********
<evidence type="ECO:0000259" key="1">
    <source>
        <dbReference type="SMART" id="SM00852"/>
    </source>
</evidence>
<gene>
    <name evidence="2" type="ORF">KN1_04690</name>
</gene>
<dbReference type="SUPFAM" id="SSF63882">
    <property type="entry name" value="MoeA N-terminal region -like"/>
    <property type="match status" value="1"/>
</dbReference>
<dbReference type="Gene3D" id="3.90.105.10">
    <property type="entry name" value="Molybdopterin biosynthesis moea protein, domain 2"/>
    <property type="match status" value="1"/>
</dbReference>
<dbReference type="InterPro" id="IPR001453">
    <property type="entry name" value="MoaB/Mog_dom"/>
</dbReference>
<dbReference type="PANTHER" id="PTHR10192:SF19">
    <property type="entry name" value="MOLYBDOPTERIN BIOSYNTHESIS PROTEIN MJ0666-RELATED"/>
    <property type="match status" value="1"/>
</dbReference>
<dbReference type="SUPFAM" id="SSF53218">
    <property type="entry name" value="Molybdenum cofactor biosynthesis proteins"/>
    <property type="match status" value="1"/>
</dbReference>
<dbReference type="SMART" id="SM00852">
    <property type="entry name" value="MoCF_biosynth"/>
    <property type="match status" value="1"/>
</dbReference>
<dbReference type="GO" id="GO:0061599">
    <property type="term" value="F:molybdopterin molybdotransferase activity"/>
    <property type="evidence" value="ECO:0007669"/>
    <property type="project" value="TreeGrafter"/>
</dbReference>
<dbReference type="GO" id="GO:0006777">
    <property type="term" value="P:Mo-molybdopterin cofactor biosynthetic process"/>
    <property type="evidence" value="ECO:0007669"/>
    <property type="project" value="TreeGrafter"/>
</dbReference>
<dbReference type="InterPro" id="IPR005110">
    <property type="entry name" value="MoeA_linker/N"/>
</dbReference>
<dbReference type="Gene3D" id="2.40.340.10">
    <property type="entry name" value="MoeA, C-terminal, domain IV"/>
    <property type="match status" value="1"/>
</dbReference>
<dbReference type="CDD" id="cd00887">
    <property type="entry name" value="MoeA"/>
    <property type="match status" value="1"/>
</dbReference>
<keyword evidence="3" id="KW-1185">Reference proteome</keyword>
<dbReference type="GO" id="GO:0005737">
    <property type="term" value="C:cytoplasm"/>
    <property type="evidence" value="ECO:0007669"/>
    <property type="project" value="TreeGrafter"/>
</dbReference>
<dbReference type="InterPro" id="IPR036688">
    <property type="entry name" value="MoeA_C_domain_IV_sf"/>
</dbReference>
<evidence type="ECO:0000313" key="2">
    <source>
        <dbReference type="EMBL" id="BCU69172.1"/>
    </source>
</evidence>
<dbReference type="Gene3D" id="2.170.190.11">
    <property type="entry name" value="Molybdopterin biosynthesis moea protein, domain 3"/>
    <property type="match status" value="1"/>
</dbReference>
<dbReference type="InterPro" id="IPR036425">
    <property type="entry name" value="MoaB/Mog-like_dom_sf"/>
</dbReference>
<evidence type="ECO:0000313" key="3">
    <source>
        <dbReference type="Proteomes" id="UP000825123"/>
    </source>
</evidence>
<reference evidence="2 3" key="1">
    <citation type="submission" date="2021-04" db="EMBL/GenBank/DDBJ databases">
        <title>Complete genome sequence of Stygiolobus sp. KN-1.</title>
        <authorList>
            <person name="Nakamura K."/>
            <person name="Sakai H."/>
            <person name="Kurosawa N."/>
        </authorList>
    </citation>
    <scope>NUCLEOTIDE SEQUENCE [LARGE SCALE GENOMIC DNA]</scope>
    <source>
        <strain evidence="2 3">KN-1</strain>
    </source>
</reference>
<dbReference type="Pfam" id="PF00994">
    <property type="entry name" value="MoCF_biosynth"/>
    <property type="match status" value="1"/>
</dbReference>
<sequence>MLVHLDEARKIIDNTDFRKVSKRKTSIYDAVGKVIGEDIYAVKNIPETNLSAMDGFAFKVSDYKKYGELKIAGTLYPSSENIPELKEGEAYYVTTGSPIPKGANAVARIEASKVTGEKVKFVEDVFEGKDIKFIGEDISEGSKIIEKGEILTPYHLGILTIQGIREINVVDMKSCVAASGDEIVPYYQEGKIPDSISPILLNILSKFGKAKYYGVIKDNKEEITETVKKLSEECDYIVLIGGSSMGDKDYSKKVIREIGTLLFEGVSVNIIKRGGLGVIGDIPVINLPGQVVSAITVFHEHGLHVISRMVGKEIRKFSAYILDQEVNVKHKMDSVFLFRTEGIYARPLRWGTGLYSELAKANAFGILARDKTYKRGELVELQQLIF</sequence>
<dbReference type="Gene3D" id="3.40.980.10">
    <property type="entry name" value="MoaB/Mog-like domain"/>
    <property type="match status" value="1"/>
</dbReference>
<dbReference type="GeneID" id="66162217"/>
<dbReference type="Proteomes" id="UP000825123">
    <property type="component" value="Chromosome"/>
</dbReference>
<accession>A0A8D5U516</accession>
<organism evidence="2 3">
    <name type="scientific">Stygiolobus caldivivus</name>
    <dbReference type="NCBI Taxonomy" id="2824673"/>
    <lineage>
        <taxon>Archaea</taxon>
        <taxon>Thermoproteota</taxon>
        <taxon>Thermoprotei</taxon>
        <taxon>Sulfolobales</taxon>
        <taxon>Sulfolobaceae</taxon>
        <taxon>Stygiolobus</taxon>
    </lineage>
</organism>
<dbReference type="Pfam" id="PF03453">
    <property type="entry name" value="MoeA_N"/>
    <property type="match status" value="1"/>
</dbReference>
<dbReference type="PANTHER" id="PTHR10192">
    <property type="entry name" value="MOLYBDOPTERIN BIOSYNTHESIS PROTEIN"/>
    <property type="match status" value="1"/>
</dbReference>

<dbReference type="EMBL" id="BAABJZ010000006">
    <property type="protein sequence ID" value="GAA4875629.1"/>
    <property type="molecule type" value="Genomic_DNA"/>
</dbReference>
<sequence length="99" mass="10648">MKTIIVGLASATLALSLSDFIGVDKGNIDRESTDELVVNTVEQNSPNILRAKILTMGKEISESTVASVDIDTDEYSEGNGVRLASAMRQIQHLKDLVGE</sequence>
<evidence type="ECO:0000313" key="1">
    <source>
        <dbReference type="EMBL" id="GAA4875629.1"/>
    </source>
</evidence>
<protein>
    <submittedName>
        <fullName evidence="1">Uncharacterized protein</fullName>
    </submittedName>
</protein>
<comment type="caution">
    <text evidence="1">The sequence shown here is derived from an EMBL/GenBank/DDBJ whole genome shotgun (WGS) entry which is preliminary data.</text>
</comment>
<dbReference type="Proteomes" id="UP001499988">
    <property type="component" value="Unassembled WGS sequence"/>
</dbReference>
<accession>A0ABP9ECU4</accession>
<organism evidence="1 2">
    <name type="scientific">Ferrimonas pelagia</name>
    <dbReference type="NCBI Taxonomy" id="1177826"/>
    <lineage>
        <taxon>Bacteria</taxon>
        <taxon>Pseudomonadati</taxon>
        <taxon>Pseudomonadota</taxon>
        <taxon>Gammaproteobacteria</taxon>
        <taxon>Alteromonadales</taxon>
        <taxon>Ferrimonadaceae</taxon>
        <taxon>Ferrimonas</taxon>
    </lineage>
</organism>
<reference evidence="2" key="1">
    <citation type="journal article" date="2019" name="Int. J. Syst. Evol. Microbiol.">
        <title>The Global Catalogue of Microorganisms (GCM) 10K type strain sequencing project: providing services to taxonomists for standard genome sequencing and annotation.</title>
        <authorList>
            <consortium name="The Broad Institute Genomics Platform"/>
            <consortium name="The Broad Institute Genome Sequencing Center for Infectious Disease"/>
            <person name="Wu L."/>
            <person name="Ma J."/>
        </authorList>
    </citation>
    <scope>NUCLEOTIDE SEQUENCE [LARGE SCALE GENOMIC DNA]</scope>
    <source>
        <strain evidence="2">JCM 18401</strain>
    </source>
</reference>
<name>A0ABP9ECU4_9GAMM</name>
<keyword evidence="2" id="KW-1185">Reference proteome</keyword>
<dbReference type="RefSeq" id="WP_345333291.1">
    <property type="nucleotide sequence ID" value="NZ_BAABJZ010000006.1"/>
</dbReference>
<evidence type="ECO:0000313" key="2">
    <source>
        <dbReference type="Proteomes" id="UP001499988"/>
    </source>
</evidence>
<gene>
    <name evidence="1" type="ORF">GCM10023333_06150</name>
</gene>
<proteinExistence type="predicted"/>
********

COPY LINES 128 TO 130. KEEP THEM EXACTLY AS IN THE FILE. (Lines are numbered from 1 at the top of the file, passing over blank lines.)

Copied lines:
    <property type="protein sequence ID" value="GAA4875629.1"/>
    <property type="molecule type" value="Genomic_DNA"/>
</dbReference>